Espinasa, L., and Giribet. G. 2009. “Living in the dark - species delimitation based on combined molecular and morphological evidence in the nicoletiid genus Texoreddellia Wygodzinsky, 1973 (Hexapoda: Zygentoma: Nicoletiidae) in Texas and Mexico.” Texas Memorial Musuem Speleological Monographs 7: 87-110.
Clouse, RM., Bivort. de BL, and Giribet. G. 2009. “A phylogenetic analysis for the South-east Asian mite harvestman family Stylocellidae (Opiliones : Cyphophthalmi) - a combined anaylsis using morphometric and molecular data.” Invertebrate Systematics 23: 515-529.
Alvarez-Padilla, F., Dimitrov. D, Giribet. G, and Hormiga. G. 2009. “Phylogenetic relationships of the spider family Tetragnathidae (Araneae, Araneoidea) based on morphological and DNA sequence data..” Cladistics 25: 109-146.
Edgecombe, GD., and Giribet. G. 2009. “Phylogenetics of scutigeromorph centipedes (Myriapoda: Chilopoda) with implications for species delimitation and historical biogeography of the Austrlaian and New Caledonian faunas.” Cladistics 25: 406-427.
Alberti, G., Giribet. G, and Gutjahr. M. 2009. “Ultrastructure of spermatozoa of different species of Neogoveidae, Sironidae, and Stylocellidae (Cyphophthalmi: Opiliones).” Contributions to Natural History - Scientific papers from the Natural History Museum Bern 12: 53-69.
Boyer, SL., and Giribet. G. 2009. “Welcome back New Zealand: Regional biogeography and Gondwanan origin of three endemic genera of mite harvestmen (Arachnida, Opiliones, Cyphophthalmi).” J. Biogegr. 36: 1084-1099.
Sharma, P, I Karunarathna, and G Giribet. 2009. “On the endemic Sri Lankan genus Pettalus (Opiliones, Cyphophthalmi, Pettalidae) with the description of a new species and a discussion on the magnitude of its diversity..” Journal of Arachnology 37: 60-67.
Wilson, NG, D Huang, MC Goldstein, H Cha, G Giribet, and GW Rouse. 2009. “Field collection of Laevipilina hyalina McLean, 1979 from southern California, the most accessible living monoplacophoran..” Journal of Molluscan Studies 75: 195-197.
Sharma, P, and G Giribet. 2009. “A relict in New Caledonia: Phylogenetic relationships of the family Troglosironidae (Opiliones: Cyphophthalmi).” Cladistics 25: 279-294.
Hejnol, A., M. Obst, A. Stamatakis, M. Ott, G. W. Rouse, G.D. Edgecombe, P. Martinez, et al. 2009. “Assessing the root of bilaterian animals with scalable phylogenomic methods.” Proc Biol Sci 276: 4261-70.Abstract

A clear picture of animal relationships is a prerequisite to understand how the morphological and ecological diversity of animals evolved over time. Among others, the placement of the acoelomorph flatworms, Acoela and Nemertodermatida, has fundamental implications for the origin and evolution of various animal organ systems. Their position, however, has been inconsistent in phylogenetic studies using one or several genes. Furthermore, Acoela has been among the least stable taxa in recent animal phylogenomic analyses, which simultaneously examine many genes from many species, while Nemertodermatida has not been sampled in any phylogenomic study. New sequence data are presented here from organisms targeted for their instability or lack of representation in prior analyses, and are analysed in combination with other publicly available data. We also designed new automated explicit methods for identifying and selecting common genes across different species, and developed highly optimized supercomputing tools to reconstruct relationships from gene sequences. The results of the work corroborate several recently established findings about animal relationships and provide new support for the placement of other groups. These new data and methods strongly uphold previous suggestions that Acoelomorpha is sister clade to all other bilaterian animals, find diminishing evidence for the placement of the enigmatic Xenoturbella within Deuterostomia, and place Cycliophora with Entoprocta and Ectoprocta. The work highlights the implications that these arrangements have for metazoan evolution and permits a clearer picture of ancestral morphologies and life histories in the deep past.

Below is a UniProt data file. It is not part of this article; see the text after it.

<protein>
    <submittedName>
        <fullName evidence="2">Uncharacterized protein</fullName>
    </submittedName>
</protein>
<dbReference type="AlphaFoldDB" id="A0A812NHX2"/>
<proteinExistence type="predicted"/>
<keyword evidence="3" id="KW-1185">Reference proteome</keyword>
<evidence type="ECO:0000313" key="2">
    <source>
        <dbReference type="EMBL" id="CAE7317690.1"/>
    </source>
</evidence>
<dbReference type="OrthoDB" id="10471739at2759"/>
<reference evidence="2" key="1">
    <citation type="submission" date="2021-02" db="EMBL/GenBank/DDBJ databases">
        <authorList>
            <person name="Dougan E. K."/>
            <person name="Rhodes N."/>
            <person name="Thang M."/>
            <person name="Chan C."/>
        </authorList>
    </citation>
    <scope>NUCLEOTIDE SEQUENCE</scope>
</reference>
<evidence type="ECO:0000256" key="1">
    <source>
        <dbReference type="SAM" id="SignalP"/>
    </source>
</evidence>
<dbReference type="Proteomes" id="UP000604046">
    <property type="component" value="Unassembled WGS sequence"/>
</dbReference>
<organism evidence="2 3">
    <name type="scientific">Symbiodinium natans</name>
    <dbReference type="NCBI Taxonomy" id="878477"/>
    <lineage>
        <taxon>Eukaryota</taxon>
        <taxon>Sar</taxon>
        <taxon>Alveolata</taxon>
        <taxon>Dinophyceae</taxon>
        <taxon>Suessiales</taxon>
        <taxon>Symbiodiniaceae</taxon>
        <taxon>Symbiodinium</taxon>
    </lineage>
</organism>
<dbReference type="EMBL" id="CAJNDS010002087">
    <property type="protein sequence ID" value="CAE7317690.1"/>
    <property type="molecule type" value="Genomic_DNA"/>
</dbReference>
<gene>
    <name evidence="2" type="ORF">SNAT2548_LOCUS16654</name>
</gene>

Guil, N., and G. Giribet. 2009. “Fine scale population structure in the Echiniscus blumi-canadensis series (Heterotardigrada, Tardigrada) in an Iberian mountain range-When morphology fails to explain genetic structure.” Mol Phylogenet Evol 51: 606-13.
Sharma, P., and G. Giribet. 2009. “Sandokanid phylogeny based on eight molecular markers--the evolution of a southeast Asian endemic family of Laniatores (Arachnida, Opiliones).” Mol Phylogenet Evol 52: 432-47.Abstract

Little is known about the familial and generic level phylogeny of Laniatores, the most diverse suborder of Opiliones. We investigated the internal phylogeny of the family Sandokanidae (formerly Oncopodidae), the putative sister group of the other families of the highly diverse infraorder Grassatores (Opiliones: Laniatores), on the basis of sequence data from eight molecular loci: 18S rRNA, 28S rRNA, 12S rRNA, 16S rRNA, cytochrome c oxidase subunit I (COI), histones H3, H4, and U2 snRNA. Exemplars of all recognized sandokanid genera, as well as a putative new genus from Thailand, were included. Data analyses were based on a direct optimization approach using parsimony, as well as maximum likelihood and Bayesian approaches on static alignments. The results obtained include the monophyly of Sandokanidae and its stability under a variety of parameter sets and methods. The internal phylogeny is relatively robust to parameter choice and demonstrates the monophyly of nearly all described genera, corroborating previous morphological observations. However, conflict among data sets exists with respect to the monophyly of the largest genus Gnomulus. Morphological character evolution, particularly of characters used to define genera, such as tarsal count and male genitalia, is reexamined and the performance of the eight molecular markers in phylogenetic estimation is evaluated.